Harnessing AI for due diligence in CBI Programmes. Legal and Ethical Challenges

Research output: Contribution to journalArticlepeer-review

251 Downloads (Pure)


Citizenship by Investment (CBI) programmes are defined as ‘an
exchange of national membership rights for immigrants’ financial and human
capital’ (Gamlen, Kutarna and Monk 2016 pp.6). CBIs represent an innovative
and increasingly common mechanism that allows governments to monetise
the allure of their countries to migrants, thereby converting intangible assets
into financial assets. For applicants, the incentive is a passport, primarily for
those coming from troubled regions or those nationalities who encounter visa
restrictions of one form or another. Many critics of these CBI programmes have
indicated some plausible drawbacks to their practice while further citing that
practicing countries have yet to exhaust alternatives before making such a
policy move (Williams and Hosein 2019). Substantial integrity and corruption
concerns appear to be synonymous with CBI programmes, notwithstanding their
regulatory structure (Williams and Hosein 2019). CBI programmes have been
criticised by national and international organisations such as the Organisation
for Economic Cooperation and Development (OECD), Financial Action Task
Force (FATF), the European Commission and the United States Congress. It has
been argued that the rapid emergence and growth of such programmes may
exacerbate risk of abuse and corruption and raise the possibility of curtailed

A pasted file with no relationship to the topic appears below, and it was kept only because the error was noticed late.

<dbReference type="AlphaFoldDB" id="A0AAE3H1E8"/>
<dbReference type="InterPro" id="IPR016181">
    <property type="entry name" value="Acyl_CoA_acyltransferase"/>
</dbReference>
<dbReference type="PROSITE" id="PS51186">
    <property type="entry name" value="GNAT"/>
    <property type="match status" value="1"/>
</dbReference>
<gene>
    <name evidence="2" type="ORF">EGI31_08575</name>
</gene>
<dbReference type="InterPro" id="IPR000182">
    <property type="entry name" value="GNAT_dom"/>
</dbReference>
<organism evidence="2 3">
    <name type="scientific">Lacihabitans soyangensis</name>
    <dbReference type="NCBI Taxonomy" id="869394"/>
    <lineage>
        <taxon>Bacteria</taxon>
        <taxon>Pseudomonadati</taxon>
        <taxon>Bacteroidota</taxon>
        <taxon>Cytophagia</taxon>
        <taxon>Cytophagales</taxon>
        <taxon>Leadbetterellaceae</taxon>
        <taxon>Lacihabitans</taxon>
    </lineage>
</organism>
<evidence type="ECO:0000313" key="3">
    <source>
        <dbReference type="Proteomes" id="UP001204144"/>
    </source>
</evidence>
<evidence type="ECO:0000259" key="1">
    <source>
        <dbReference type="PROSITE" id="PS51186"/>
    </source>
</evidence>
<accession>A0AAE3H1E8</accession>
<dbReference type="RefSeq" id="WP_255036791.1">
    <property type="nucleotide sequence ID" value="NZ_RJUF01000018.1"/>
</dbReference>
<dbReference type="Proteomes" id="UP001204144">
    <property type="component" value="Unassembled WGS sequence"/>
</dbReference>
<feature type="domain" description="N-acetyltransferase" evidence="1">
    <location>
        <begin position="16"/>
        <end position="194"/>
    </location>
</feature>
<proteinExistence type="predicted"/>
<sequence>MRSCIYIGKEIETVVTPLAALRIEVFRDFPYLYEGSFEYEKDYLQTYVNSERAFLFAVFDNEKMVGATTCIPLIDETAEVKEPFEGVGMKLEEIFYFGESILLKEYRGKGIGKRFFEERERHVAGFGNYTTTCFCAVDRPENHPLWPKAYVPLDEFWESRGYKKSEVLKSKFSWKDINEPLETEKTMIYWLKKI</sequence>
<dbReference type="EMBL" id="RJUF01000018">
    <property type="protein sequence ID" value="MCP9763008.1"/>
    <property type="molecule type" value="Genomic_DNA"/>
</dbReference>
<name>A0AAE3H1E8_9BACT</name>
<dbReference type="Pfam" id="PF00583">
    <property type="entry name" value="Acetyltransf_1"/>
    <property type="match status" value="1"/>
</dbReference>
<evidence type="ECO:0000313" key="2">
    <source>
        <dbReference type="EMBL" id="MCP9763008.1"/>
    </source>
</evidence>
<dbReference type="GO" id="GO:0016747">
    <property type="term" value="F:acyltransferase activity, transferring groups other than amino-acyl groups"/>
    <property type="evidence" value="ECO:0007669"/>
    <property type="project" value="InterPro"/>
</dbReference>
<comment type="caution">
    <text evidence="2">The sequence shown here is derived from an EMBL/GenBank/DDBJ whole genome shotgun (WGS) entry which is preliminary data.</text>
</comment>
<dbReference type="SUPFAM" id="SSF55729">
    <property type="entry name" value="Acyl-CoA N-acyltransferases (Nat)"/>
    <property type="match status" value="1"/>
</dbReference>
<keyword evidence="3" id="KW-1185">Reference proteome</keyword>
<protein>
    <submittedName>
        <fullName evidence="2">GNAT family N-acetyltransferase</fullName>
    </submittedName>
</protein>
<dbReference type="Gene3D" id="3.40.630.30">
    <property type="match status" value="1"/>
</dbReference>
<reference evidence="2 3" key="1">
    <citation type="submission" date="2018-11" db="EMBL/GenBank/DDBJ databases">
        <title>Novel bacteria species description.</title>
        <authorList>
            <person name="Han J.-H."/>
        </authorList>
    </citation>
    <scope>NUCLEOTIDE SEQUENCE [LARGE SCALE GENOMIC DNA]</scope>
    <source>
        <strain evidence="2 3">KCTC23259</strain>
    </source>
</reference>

visa-free access to advanced countries (Xin, El-Ashram and Gold 2015). It is
suggested that due diligence can be facilitated and maintained using Artificial
Intelligence (AI) tools (e.g., machine learning) in CBI programmes as long
as fundamental safeguards are instilled in the development and use of such
Original languageEnglish
Article number1
Pages (from-to)3-25
Number of pages24
JournalJournal of Ethics and Legal Technologies (JELT)
Issue number2
Publication statusPublished - 1 Nov 2022

Bibliographical note

JELT is a fully open access journal, since all articles are available for all readers immediately after publication: no registration or subscription required to read, print, download and share the full-text of articles.
The works included in JELT are licensed under a Creative Commons “Attribution-NonCommercial-NoDerivatives 4.0 International (CC BY-NC-ND)” license.
JELT provides immediate open access to its content, nevertheless you may not use the material for commercial purposes or in commercial websites. Any reference to material included in JELT has to include the citation of the author and the source.


  • Citizenship
  • Artificial Intelligence
  • Investment
  • Due Diligence
  • integrity


Dive into the research topics of 'Harnessing AI for due diligence in CBI Programmes. Legal and Ethical Challenges'. Together they form a unique fingerprint.

Cite this